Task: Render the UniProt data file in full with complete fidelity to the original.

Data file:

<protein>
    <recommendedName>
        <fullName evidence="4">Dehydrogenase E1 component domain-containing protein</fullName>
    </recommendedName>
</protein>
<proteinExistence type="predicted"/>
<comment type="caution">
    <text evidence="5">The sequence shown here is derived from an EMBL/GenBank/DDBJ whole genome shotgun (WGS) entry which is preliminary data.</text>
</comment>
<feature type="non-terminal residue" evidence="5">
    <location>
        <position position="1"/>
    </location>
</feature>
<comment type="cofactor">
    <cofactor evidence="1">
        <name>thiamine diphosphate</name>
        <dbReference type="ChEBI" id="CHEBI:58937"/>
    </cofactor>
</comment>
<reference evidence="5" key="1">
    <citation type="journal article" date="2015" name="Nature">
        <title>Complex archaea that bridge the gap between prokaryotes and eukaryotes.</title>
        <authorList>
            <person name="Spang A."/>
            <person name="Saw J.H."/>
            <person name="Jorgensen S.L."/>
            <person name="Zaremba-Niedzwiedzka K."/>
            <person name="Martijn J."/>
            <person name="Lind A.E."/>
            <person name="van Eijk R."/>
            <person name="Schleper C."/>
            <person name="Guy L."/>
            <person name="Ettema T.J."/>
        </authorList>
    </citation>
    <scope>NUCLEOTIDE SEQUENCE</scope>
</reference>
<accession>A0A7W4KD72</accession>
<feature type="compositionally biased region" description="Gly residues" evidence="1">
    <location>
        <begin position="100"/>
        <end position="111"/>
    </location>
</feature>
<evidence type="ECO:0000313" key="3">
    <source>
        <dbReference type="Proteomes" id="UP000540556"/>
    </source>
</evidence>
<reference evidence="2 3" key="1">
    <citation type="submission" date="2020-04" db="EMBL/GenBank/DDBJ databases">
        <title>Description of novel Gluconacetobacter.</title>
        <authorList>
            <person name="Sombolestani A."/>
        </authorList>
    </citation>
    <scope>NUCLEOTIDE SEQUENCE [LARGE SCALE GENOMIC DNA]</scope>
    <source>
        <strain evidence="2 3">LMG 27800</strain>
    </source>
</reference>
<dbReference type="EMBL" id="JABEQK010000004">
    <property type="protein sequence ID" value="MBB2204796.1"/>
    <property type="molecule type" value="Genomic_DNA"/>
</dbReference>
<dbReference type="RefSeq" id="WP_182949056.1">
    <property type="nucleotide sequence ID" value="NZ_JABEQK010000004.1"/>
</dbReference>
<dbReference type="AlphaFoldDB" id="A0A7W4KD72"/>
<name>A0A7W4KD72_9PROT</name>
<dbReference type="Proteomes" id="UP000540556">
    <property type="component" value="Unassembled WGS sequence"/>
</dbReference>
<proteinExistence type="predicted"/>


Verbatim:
<protein>
    <recommendedName>
        <fullName evidence="4">Dehydrogenase E1 component domain-containing protein</fullName>
    </recommendedName>
</protein>
<proteinExistence type="predicted"/>
<comment type="caution">
    <text evidence="5">The sequence shown here is derived from an EMBL/GenBank/DDBJ whole genome shotgun (WGS) entry which is preliminary data.</text>
</comment>
<feature type="non-terminal residue" evidence="5">
    <location>
        <position position="1"/>
    </location>
</feature>
<comment type="cofactor">
    <cofactor evidence="1">
        <name>thiamine diphosphate</name>
        <dbReference type="ChEBI" id="CHEBI:58937"/>
    </cofactor>
</comment>
<reference evidence="5" key="1">
    <citation type="journal article" date="2015" name="Nature">
        <title>Complex archaea that bridge the gap between prokaryotes and eukaryotes.</title>
        <authorList>
            <person name="Spang A."/>
            <person name="Saw J.H."/>
            <person name="Jorgensen S.L."/>
            <person name="Zaremba-Niedzwiedzka K."/>
            <person name="Martijn J."/>
            <person name="Lind A.E."/>
            <person name="van Eijk R."/>
            <person name="Schleper C."/>
            <person name="Guy L."/>
            <person name="Ettema T.J."/>
        </authorList>
    </citation>
    <scope>NUCLEOTIDE SEQUENCE</scope>
</reference>
<accession>A0A7W4KD72</accession>
<feature type="compositionally biased region" description="Gly residues" evidence="1">
    <location>
        <begin position="100"/>
        <end position="111"/>
    </location>
</feature>
<evidence type="ECO:0000313" key="3">
    <source>
        <dbReference type="Proteomes" id="UP000540556"/>
    </source>
</evidence>
<reference evidence="2 3" key="1">
    <citation type="submission" date="2020-04" db="EMBL/GenBank/DDBJ databases">
        <title>Description of novel Gluconacetobacter.</title>
        <authorList>
            <person name="Sombolestani A."/>
        </authorList>
    </citation>
    <scope>NUCLEOTIDE SEQUENCE [LARGE SCALE GENOMIC DNA]</scope>
    <source>
        <strain evidence="2 3">LMG 27800</strain>
    </source>
</reference>
<dbReference type="EMBL" id="JABEQK010000004">
    <property type="protein sequence ID" value="MBB2204796.1"/>
    <property type="molecule type" value="Genomic_DNA"/>
</dbReference>
<dbReference type="RefSeq" id="WP_182949056.1">
    <property type="nucleotide sequence ID" value="NZ_JABEQK010000004.1"/>
</dbReference>
<dbReference type="AlphaFoldDB" id="A0A7W4KD72"/>
<name>A0A7W4KD72_9PROT</name>
<dbReference type="Proteomes" id="UP000540556">
    <property type="component" value="Unassembled WGS sequence"/>
</dbReference>
<proteinExistence type="predicted"/>